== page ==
Grand Coulee Dam
Grand Coulee Dam
The Grand Coulee Dam is the largest dam on the Columbia River. The U. S. Bureau of Reclamation constructed the dam between 1934 and 1941. It is the largest hydroelectric power producer in the United States. Images in this collection are taken from a photo album showing the construction of Grand Coulee Dam from 1933 to 1937. The album includes photographs of the site before construction, the Columbia River diversion, blasting, "jackhammer men," driving steel pilling and general construction photographs. It also includes one photograph of the builder's quarters, Franklin D. Roosevelt at the dedication in 1934, and photograph of Governor Clarence D. Martin formally placing the first concrete in the dam in 1935. The photographer of this album is unknown, but the photographs are 8x10 images taken with a large format camera. The album also includes a map of the damsite.
One photo album illustrating the construction of the Grand Coulee Dam from 1933 to 1937. It includes photographs of the site before construction, the Columbia River diversion, blasting, "jackhammer men," driving steel piling, and general construction…
Columbia River - Kettle Falls.
Columbia River - General view in reservoir area.
Grand Coulee Damsite - Looking west, December 1933.
Grand Coulee Damsite - Looking west, April 1937.
Grand Coulee Damsite - Looking east, December 1933.
Grand Coulee Damsite - Looking east - May, 1937.
East end, Grand Coulee Dam - Concrete placing trestles and bedrock foundation blocks - January, 1937.
Anchoring to granite - the east abutment at Grand Coulee Dam.
"Digging In" - The First shovel - December 1933.
The President's Visit - August 4, 1934.
Builders' Quarters - Government camp in the foreground; contractor's camp across the river - 1936.
Government camp and highway bridge, 1936. Upstream is west cofferdam, concrete placing trestle, and west conveyor.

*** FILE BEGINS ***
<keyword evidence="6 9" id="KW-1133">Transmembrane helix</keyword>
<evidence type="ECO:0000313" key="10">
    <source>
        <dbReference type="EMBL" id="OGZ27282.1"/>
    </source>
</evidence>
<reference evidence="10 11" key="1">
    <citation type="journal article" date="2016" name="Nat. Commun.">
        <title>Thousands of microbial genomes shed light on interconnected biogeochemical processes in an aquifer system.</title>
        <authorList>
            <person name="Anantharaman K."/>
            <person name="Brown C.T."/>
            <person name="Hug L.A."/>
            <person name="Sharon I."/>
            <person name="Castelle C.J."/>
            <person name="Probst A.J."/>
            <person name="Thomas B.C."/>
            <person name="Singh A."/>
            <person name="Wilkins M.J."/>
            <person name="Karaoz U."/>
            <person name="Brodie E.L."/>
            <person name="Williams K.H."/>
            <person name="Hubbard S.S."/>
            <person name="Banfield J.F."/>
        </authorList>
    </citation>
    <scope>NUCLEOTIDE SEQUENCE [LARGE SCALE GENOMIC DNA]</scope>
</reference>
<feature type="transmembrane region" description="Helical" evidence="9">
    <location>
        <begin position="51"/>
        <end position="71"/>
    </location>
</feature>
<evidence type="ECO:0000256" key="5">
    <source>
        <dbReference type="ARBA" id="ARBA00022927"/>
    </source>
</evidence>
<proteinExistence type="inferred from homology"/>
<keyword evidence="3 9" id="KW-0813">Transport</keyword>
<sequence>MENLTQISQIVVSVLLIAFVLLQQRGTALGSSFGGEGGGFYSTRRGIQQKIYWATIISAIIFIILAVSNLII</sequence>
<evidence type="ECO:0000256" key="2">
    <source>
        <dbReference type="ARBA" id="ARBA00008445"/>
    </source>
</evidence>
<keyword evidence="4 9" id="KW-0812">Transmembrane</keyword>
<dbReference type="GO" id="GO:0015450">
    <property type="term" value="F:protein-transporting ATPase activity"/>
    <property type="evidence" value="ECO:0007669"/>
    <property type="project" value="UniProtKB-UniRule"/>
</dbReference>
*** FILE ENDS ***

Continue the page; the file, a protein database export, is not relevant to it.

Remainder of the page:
West cofferdam, March 31, 1935. Length, 3000 feet, height 115 feet, over 17,000 tons steel piling, constructed in ninety days.
Driving steel piling. West cofferdam.
Excavation - Five-yard shovel loading ten-yard buggies - excavating overburden from dam foundation.
Excavation behind west cofferdam - August, 1935.
Belt conveyor - Transporting excavated material to Rattlesnake Canyon, 1 1/2 miles distant.
Conveyor stacker - discharging excavated material in Rattlesnake Canyon.
Governor Clarence D. Martin formally placing first concrete in dam, December 6, 1935.
Concrete placing - January 1936. Top of dam 280 feet above high trestle deck.
Concrete in dam. June, 1936. One millionth yard placed August 14, 1936.
Concrete placing - Dumping a four-yard concrete bucket.
Bedrock behind west cofferdam.
A five-yard shovel loading a twenty-yard "Buggy."
Night at Grand Coulee.
Jackhammer Men - with hard hats and safety belts they trim steep abutment slopes.
Upstream Face Grand Coulee Dam. 1,550,000 cubic yards of concrete in place.
West End Grand Coulee Dam - Concrete placing trestles and cranes.
The checkerboard. The pouring of concrete into interlocking blocks permits grouting of contraction joints to form monolithic mass.
A "House of Magic" - One of two concrete mixing plants, capacity 8,000 cubic yards per day each.
Cooling pipe. Water will be circulated through 2000 miles of it embedded in the dam to cool and shrink the concrete and thus facilitate grouting of construction joints.
Facilities for visitors. Some 200,000 visitors in 1936 inspected a model of the dam and from sheltered seats close to the work on each side of the river viewed the construction work and had it explained over a public address system.
"Ice Dam" - Muck flowing into deep depression in bedrock, stopped by artificially frozen arch dam.
Deepest foundation depression. Ice dam restraining the muck from flowing into pit.
Gravel Pit. Deposit from which concrete aggregates are excavated by electric shovels and belt conveyors at a rate of 2500 tons per hour.
Source of supply for the eleven million yards of sand and gravel required for the Grand Coulee Dam.
Columbia River Diverted. Two cross-river cofferdams divert stream through low sections in west portion of dam while east portion is unwatered for preparation of foundation.
Cold Concrete. Nearly 2,000,000 cubic yards of it in west end of dam with Columbia diverted through low section.
The Bucket. Downstream face of spillway with powerhouse foundation beyond.